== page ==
"Vulnerable sectors: Healthcare institutions often have complex, interconnected IT environments, and sometimes legacy systems, that can be challenging to patch swiftly. Patient data's sensitivity and the urgency of healthcare operations make these institutions lucrative and critical targets. Other sectors like government indeed are also at risk, particularly because they house sensitive information and sometimes work with older, legacy IT infrastructures. Additionally, disruptions to government services can have wide-reaching impacts, making them attractive targets for ransomware groups looking to exert pressure for payments or make a political statement.

Several sectors might exhibit similar vulnerabilities due to the presence of legacy systems, interconnected IT environments, and the value or sensitivity of the data they handle. Here are some other sectors that come to mind:

  1. Financial Services: Banks, insurance companies, and other financial institutions handle vast amounts of sensitive data. They're often targeted because disruptions in their services can have wide-ranging economic implications, and they might be willing to pay ransoms to restore services quickly.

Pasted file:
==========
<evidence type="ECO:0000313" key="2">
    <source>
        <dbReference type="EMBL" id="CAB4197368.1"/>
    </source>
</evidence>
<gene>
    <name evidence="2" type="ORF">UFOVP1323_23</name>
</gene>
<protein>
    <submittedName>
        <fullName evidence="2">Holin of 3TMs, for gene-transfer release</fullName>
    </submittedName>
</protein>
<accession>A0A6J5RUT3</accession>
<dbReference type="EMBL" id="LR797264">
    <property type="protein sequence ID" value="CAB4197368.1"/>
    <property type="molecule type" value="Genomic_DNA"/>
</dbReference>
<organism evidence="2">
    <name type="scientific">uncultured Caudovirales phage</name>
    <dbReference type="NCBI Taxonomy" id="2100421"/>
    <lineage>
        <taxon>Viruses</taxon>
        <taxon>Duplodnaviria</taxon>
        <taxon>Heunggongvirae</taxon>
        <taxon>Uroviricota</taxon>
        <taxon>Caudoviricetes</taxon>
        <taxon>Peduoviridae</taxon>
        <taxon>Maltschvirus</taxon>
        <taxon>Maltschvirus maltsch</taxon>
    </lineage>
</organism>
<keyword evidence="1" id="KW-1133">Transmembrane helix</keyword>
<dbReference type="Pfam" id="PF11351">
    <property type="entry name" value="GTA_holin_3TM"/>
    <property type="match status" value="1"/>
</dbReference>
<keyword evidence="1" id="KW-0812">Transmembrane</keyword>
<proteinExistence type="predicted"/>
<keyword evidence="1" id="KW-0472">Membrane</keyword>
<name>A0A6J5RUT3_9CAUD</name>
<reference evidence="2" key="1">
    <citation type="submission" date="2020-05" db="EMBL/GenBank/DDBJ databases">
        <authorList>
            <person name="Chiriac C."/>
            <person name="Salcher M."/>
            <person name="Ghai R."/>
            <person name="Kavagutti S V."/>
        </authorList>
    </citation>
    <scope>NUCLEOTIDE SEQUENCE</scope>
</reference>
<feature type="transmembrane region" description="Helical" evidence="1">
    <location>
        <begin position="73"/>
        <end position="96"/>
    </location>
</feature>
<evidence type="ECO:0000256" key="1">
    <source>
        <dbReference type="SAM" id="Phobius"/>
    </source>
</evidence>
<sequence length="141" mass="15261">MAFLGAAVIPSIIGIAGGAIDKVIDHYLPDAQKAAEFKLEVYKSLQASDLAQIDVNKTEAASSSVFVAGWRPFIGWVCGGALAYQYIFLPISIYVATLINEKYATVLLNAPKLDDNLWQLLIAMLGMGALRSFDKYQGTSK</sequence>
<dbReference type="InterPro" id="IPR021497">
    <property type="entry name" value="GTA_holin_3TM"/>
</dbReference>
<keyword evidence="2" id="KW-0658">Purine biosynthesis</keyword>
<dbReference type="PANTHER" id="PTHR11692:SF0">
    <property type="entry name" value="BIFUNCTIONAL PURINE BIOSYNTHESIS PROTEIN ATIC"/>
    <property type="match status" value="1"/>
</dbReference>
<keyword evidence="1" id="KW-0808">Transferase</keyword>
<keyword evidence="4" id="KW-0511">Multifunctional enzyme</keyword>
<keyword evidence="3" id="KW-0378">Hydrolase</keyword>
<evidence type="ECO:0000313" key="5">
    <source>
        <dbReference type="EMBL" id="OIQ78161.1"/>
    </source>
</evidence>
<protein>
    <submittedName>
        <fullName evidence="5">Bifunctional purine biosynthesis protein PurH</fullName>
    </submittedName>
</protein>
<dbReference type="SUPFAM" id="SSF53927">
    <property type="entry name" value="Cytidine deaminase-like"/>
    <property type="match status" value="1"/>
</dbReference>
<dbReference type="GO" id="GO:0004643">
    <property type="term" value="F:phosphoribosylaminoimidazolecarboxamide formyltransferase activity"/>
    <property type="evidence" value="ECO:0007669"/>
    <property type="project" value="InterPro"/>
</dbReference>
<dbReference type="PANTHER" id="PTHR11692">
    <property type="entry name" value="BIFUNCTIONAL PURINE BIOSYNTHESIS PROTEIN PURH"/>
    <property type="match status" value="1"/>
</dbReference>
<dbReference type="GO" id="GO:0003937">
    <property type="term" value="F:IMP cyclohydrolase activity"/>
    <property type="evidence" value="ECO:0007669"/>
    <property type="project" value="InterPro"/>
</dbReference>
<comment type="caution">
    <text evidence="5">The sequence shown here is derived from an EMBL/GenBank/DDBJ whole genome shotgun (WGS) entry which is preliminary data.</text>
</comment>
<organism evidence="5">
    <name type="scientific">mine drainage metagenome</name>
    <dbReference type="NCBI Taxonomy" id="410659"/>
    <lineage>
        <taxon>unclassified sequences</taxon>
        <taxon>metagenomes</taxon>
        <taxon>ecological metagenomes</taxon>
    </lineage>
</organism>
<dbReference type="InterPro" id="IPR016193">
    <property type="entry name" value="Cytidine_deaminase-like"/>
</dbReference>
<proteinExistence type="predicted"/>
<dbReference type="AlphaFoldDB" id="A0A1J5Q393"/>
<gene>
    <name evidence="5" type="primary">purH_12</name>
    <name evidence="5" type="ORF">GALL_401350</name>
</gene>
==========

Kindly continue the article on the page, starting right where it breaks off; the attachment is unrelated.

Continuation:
2. Utilities and Energy: The energy sector, including electricity providers, water supply systems, and nuclear facilities, often rely on aging infrastructure and systems. A successful ransomware attack on these entities can have catastrophic real-world consequences, making them attractive targets for threat actors.

  3. Education: Educational institutions, from schools to universities, possess valuable research and personal data. Many institutions have complex networks that serve thousands of users, making it challenging to enforce security uniformly.

  4. Transportation: This includes airlines, railways, and public transit systems. Disruptions in their services due to ransomware attacks can lead to massive real-world chaos and financial loss.